Finally, we assessed the preferences for place quality related to recreational walking trips, their distance from home, and relationship with sociodemographic characteristics. Of the 1838 respondents to the map-based survey, 42.2% and 74.7% did not place any markers for points of interest (POI) for home-based trips or trips with other start locations, respectively. The remaining 1062 respondents on average mapped 3.3 POI related to home-based trips and a total of 465 respondents mapped in average 2.3 POI related to other start locations. For the home-based trips, 8.1% of the POI had no place quality characteristic attached, 30.9% had 1–3 qualities, and 61% had 4 or more qualities. For the trips with other start location, 9.3% had no place quality characteristic attached, 24.4% had 1–3 qualities and 66.4% has 4 or more qualities (data not shown). Figure 2 visualizes the geographic distribution of points across Denmark.
The prevalence of place quality characteristics selected as POI are presented in Table 3 together with the median distance from the POI to the mapped home point. In the last column, the odds ratio for a characteristic to be selected by a respondent from different sociodemographic groups and start location are presented. More detailed results of the logistic regression analysis can be found in Additional file 1: Table S1.
In the group of aesthetic/scenic characteristics, greenery was most often selected with more than 70% of the POI for both home-based trips and trips from other locations. The median distance from home to POI with these characteristics was 1.2 km for home-based trips and 12.7 km for other trips. Water, wildlife, and attractive view were selected for between 41.2% and 56.6% of POIs and were more likely to occur at a POI with other start locations. Historic surrounding and attractive buildings were the least prevalent, but still selected for approximately 10% of the POI.
The group of functional/service characteristics were less often selected as a quality. Benches and picnic areas were most common with 16.1–16.4%, for home and other starting locations respectively, while toilet and food/drinks were more often selected for POI with other start points. Playground and well-lit places were the POI characteristics with the shortest median distance from home (1 km).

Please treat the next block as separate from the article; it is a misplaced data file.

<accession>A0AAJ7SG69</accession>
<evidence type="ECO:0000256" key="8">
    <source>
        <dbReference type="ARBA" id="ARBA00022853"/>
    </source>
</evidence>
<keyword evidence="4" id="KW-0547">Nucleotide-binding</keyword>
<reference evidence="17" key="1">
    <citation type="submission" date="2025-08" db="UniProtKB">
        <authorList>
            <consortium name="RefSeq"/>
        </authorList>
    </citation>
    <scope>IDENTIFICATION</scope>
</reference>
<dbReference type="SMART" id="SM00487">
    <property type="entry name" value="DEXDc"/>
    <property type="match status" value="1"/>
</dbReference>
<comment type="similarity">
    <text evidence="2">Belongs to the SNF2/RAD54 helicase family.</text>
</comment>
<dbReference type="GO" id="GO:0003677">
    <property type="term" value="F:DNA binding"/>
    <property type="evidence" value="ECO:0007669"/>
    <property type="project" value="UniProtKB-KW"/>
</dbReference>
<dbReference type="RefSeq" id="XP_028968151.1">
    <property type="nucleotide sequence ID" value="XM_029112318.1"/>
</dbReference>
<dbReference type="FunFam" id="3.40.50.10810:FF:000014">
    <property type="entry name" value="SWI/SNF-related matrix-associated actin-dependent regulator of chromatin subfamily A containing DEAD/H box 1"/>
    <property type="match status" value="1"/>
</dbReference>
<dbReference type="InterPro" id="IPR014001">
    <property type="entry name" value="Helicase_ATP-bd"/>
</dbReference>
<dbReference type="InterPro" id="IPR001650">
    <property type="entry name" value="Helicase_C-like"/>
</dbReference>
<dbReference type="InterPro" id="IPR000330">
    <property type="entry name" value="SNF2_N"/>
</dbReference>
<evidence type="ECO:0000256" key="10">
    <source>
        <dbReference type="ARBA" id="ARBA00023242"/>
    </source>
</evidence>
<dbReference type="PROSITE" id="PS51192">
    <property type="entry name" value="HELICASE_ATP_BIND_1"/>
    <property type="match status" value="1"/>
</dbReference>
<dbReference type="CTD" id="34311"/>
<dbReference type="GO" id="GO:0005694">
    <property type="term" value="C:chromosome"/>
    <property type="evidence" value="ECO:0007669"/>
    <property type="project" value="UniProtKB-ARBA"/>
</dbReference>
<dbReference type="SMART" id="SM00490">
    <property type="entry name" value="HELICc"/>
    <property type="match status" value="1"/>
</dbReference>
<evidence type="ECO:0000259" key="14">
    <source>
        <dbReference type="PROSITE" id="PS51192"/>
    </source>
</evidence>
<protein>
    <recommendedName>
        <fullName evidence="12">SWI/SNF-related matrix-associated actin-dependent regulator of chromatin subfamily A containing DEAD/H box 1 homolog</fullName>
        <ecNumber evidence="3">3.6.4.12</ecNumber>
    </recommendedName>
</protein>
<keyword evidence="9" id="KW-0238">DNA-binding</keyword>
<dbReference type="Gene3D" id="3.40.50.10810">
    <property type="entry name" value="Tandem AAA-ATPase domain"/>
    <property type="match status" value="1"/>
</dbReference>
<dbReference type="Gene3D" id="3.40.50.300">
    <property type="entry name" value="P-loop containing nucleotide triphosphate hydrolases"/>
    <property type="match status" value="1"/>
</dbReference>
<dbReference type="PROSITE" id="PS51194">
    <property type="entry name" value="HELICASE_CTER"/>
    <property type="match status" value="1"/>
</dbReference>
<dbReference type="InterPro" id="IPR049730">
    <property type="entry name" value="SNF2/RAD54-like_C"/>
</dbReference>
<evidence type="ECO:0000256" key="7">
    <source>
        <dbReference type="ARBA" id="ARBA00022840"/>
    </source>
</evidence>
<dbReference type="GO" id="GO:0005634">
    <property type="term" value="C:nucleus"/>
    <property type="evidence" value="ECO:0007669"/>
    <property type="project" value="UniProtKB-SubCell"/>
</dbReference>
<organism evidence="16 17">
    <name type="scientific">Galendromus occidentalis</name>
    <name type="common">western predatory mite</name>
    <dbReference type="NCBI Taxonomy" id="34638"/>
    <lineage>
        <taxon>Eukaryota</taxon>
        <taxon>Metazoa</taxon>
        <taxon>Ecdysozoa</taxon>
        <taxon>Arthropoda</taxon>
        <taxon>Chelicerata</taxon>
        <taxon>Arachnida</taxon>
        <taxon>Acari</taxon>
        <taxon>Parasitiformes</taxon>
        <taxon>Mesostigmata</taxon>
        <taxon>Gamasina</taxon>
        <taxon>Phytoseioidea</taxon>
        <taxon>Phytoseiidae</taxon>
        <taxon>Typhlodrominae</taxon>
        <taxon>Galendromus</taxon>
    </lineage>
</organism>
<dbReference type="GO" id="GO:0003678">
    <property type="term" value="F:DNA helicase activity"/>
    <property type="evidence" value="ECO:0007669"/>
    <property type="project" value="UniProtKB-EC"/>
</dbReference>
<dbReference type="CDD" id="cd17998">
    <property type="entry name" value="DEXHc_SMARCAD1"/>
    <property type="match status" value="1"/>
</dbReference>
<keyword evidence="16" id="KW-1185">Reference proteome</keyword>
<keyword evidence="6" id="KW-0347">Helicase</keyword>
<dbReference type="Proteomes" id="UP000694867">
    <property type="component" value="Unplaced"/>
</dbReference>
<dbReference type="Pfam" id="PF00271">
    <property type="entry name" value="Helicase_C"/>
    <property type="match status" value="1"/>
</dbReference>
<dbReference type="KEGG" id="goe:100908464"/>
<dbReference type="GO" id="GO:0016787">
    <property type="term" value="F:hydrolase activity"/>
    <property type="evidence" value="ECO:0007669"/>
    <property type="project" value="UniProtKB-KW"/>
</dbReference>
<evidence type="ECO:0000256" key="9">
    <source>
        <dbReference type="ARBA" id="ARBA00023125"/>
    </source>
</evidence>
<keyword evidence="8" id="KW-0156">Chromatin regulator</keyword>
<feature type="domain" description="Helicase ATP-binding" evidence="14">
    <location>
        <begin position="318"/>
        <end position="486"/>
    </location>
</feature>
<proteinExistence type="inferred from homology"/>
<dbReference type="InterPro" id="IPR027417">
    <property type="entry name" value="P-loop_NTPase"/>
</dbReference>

Plain terrain, hilly terrain, wide paths and even surfaces were selected for between 21.3% and 31.4% of POI. A challenging route was less popular with 8.0% and 12.7%, respectively. Hilly terrain and a challenging route were more often selected for a POI with another start location and with 17.8 km and 21.5 km, these POI had some of the longest median distances from home.
In the final category, tranquility was the most common characteristic with a prevalence at 40.6% and 41.1%, respectively. The opposites, solitude and to meet people were evenly popular with selection prevalence at between 13.6% and 17.2%. POI with personal significance were the least common, but were more often selected for other start locations and had one of the longest median distances with 25.7 km. Finally, good atmosphere was selected for approximately one third of the POI.
Differences between sociodemographic subgroups were significant for most characteristics in the multilevel logistic regression models. Higher income was associated with higher odds ratio for water and attractive views, while respondents with a tertiary education were less likely to have selected attractive buildings, food and drinks, well-lit and the possibility to meet people. Females were significantly more likely to have selected greenery, even surface and good atmosphere. Older age was associated with higher odds ratio for water and attractive views, but lower odds ratio for attractive buildings, playgrounds, plain terrain, wide paths, tranquility, solitude, possibility to meet people and good atmosphere. Finally, respondents living in larger cities with more than 50,000 inhabitants more often selected water, attractive buildings and food and drinks, but less often attractive view, hilly terrain and challenging route.
We aimed to explore the diversity in recreational walking motives across groups with different sociodemographic characteristics, and to use a dynamic and person-centered approach to geographically assess recreational walking behavior, and preferences for place quality related to recreational walking. The discussion will take its starting point in the three most dominant motives for recreational walking: health, experience, and social motives. It is followed by a discussion of the map-based approach to assess recreational walking behavior and related methodological reflections.
Recreational walking motives across groups